'The International Office's Fulbright Specialist Intensive Forum: Inclusion and the Montessori Method'
On Wednesday, October 21st the International Office in coordination with the Faculty of Educational Sciences and An Najah Child's Institute held a special intensive workshop on 'Inclusion and the Montessori Method' at the Old Campus Library Conference Room.
The event was attended by local special education educators from public and private schools, the Directorate of Education, and staff and students of An Najah in the field.
The workshop was commenced by Dr Mohammed Al Amleh, Vice President for Academic Affairs, Dr Adnan Melhem, President’s Assistant for Community Affairs, and Dr Alia Assali, Dean of Educational Sciences who welcomed the guests and discussed the importance of collaborating with international experts, particularly in the field of early childhood education.
The intensive training workshop was lead by Dr Debra Young, an American Fulbright Specialist Scholar who came here through An Najah's International Office and currently working in collaboration with the Faculty of Educational Sciences and the Child's Institute. Dr Young's training included an overview of the origin of the Montessori Method, initially created to help 'children who were disadvantaged and considered idiots in the slums of Italy's San Lorenzo.' Dr Young also focused her training on how to utilize this type of pedagogy in Palestinian classrooms and educational environments. During the introduction, Dr Young explained how the Montessori Method's '...focus on relationships puts primary importance on the caregiver or teacher engaging in responsive and positive interactions with children and the development of partnerships with families.'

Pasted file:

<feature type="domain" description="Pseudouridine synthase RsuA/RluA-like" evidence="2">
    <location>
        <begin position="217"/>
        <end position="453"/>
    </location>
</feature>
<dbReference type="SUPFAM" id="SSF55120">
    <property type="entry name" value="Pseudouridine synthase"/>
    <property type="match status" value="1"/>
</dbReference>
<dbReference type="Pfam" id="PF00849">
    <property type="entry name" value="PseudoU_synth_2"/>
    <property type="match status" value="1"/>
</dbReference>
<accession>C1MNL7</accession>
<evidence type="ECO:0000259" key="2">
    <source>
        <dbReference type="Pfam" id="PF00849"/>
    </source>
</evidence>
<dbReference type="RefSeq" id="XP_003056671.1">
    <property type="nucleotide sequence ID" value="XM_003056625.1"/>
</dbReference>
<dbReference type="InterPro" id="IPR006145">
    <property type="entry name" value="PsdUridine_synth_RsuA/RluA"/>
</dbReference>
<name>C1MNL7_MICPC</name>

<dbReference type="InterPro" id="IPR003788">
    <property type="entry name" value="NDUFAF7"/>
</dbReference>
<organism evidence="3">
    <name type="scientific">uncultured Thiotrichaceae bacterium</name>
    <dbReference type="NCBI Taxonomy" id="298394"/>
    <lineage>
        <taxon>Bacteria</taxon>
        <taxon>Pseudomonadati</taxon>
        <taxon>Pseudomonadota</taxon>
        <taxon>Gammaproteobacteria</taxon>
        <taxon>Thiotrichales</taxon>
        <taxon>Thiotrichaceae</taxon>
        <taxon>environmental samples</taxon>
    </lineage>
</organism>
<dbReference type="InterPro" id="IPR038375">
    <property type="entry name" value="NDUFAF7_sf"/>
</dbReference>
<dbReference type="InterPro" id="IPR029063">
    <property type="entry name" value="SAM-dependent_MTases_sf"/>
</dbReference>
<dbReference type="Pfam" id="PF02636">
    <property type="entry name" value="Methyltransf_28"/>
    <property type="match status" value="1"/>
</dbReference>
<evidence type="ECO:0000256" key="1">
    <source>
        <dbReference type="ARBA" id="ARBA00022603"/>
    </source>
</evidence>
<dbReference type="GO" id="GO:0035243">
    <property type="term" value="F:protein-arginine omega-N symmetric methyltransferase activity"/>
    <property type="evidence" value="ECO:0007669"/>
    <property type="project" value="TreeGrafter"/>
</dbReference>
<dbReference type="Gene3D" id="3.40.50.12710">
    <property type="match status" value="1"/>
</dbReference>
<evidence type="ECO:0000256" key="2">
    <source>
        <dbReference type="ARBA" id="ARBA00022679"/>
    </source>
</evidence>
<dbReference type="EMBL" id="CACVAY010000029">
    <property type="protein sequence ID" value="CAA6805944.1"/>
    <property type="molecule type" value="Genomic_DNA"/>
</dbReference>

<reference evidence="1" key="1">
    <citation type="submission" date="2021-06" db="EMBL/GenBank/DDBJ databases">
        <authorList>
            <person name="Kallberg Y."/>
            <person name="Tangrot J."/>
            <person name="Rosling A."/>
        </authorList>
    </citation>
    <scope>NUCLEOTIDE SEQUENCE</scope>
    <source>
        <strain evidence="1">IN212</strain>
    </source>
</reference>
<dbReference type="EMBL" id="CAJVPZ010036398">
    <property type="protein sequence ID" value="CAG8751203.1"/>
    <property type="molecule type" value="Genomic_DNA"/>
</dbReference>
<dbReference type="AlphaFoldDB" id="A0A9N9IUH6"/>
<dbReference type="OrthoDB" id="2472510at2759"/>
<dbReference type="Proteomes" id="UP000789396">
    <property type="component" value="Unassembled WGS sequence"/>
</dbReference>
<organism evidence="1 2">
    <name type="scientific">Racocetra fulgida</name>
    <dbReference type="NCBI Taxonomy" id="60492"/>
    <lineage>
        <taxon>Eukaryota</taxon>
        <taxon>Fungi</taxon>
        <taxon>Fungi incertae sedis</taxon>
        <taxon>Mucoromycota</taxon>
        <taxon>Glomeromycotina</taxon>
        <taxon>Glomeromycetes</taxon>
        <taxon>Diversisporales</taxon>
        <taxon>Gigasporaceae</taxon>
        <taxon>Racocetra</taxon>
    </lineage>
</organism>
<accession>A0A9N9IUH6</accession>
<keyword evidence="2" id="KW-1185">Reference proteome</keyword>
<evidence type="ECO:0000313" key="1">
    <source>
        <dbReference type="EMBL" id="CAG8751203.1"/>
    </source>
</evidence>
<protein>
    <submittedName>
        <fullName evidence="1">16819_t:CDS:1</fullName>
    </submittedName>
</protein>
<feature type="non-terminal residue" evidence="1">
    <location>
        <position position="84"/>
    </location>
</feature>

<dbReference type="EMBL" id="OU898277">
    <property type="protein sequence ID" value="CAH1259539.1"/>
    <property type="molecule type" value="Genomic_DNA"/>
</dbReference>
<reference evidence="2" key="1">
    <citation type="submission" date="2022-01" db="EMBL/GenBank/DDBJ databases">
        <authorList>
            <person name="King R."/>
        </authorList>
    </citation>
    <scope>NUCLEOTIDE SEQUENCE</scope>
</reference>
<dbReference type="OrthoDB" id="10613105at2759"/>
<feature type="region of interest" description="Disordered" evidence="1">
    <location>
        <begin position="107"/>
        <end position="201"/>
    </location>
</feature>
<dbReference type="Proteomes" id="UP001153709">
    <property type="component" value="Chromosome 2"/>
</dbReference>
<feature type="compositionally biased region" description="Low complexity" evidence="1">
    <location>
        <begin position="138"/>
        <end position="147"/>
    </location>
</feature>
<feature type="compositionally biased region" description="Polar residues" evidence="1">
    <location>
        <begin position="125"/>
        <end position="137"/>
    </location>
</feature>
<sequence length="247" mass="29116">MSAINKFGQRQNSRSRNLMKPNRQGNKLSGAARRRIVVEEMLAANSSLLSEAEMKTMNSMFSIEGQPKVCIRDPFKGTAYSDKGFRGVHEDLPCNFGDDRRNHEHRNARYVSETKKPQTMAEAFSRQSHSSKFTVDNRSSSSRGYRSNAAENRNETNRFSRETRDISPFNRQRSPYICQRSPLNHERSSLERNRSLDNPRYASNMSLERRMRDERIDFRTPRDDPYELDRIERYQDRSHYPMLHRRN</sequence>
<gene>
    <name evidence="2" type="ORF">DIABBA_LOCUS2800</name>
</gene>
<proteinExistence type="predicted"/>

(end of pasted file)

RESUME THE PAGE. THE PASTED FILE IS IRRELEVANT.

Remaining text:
The format of the workshop was unique in that the participants sat in groups of 4-6 for the whole 2.5 hours of the workshop and regularly were given tasks aimed at both integrating their new knowledge from the topic and to get them actively thinking about how to apply it. Short lectures with power points were followed by more in depth activities within the participant groups and lead by 'facilitators' who played a key role in overseeing active participation and encouraging their groups to creating and critically integrate their learning. Group activities provided time in the workshop to actively think and brainstorm in groups about preconceptions of inclusive education and to brainstorm classroom practices and techniques that could utilize the Montessori Method among other exercises.
Dr Debra Young concluded her intensive training workshop by emphasizing the most important component of inclusive education, '...the families' connection between parents and educator. We know this is of priority in cases of children with special educational needs. Parent education programs should be central to any school using Montessori theory, methodology, and pedagogy.'
-Montessori education is an educational approach developed by Italian physician and educator Maria Montessori and characterized by an emphasis on independence, freedom within limits, and respect for a child’s natural psychological, physical, and social development.